Blame the bulk of my unhappiness on Guillermo del Toro. From his intimate work in Pan’s Labyrinth to his bombastic romp through Hellboy and his mastery of tone in Mimic, del Toro has proven that he not only has an eye for stunning visuals in terms of creature design and aesthetic composition, but that he is also able to keep a firm handle on the human core of even his nonhuman characters. Yet your characters are stock and static, seemingly born with substandard action film clichés coded into their DNA. There is the hero with a tortured past, the plucky love interest with lots of book smarts but no practical experience, the brash rival, the stern commander, and the goofy lab techs.
These characters begin on a note, and continue to pound that note in the slight hope their monotone could be mistaken for character consistency. Their place in the narrative is delineated in bold exposition delivered in staggeringly firm declarative sentences that echo in the metal-hulled halls of various factories and hangars. The rival openly states his disdain for the hero; the hero openly states his interest in the girl; et cetera; et cetera. They feel things for no reason, but helpfully say their feelings aloud. The do things on a whim, and then helpfully explain not only their purpose in doing these things, but the outcome of the thing they did. Explanation takes the place of reason.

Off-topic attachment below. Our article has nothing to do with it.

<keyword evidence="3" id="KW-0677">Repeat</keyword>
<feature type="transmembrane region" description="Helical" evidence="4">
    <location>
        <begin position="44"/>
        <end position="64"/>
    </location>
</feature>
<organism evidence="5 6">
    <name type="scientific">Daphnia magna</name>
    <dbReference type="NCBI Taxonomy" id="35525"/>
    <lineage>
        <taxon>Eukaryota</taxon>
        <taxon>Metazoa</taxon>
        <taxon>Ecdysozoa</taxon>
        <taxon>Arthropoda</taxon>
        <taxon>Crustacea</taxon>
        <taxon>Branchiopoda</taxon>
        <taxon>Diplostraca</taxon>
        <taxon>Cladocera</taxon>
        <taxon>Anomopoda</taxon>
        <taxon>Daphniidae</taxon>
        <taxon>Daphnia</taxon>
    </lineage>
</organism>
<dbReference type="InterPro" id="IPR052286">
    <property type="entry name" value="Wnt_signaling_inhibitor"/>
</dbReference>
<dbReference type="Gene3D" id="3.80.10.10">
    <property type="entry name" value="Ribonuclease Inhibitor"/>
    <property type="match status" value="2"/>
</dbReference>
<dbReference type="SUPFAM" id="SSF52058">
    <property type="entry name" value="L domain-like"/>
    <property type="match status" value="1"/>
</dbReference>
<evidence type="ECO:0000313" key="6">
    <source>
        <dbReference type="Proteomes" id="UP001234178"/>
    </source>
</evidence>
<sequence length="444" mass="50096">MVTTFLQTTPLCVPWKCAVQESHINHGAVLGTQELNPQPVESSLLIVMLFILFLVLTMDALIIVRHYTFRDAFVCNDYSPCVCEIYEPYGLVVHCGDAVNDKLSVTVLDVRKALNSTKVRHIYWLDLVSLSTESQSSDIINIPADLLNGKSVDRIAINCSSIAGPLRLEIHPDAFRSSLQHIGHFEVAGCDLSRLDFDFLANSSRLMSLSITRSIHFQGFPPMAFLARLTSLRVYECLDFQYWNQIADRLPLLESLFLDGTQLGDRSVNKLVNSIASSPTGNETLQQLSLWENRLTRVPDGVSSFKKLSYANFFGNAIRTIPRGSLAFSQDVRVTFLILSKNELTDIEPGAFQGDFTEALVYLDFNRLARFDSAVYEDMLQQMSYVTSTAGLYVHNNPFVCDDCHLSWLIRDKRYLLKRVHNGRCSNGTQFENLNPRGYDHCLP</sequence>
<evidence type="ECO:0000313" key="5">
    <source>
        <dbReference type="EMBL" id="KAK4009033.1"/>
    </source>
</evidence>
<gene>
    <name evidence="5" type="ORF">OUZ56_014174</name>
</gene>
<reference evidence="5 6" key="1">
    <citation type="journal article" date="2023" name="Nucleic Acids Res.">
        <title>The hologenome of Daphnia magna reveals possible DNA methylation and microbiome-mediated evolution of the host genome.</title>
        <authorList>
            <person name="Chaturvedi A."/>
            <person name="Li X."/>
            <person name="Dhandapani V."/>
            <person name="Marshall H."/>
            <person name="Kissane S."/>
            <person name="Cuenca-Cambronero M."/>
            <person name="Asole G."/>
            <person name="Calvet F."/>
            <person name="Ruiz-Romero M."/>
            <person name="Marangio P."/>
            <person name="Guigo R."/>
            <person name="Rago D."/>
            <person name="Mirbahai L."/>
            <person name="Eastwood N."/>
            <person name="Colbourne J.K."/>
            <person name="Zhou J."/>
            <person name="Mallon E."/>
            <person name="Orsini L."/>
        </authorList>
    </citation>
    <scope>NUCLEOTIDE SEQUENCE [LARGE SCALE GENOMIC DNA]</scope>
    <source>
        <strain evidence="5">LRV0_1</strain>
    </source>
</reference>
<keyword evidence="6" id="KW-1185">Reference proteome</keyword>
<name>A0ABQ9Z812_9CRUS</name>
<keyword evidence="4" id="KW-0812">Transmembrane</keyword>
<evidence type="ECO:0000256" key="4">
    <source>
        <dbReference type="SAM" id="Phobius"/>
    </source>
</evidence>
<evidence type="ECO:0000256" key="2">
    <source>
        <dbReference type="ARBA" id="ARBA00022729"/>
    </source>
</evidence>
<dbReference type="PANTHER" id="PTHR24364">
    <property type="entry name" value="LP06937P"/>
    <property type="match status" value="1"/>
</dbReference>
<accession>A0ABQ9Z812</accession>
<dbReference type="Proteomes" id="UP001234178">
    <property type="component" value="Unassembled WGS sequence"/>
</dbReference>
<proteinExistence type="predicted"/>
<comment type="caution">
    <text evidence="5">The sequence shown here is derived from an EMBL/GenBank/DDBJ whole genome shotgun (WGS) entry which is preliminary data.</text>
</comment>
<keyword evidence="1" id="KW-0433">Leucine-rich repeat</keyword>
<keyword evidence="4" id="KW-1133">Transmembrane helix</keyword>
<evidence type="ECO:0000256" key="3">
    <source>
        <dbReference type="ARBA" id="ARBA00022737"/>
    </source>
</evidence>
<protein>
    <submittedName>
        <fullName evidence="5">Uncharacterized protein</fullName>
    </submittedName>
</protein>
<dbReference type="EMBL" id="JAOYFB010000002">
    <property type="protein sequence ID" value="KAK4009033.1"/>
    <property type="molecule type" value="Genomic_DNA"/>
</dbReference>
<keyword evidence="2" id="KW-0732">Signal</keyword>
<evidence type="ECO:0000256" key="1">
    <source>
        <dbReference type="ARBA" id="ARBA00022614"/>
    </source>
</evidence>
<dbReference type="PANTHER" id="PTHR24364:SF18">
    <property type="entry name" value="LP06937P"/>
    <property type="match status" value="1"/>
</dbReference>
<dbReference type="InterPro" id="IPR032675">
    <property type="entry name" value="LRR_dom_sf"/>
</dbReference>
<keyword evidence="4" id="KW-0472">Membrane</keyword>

Maybe none of this would truly matter if you didn’t spend so much time trying to convince me that these were people worth caring about. Some characters get backstory filled in, some do not, but all of them have to have at least one meaningful conversation with another, thus stalling you from fulfilling even that meager promise with which you enticed us into the theater to begin with.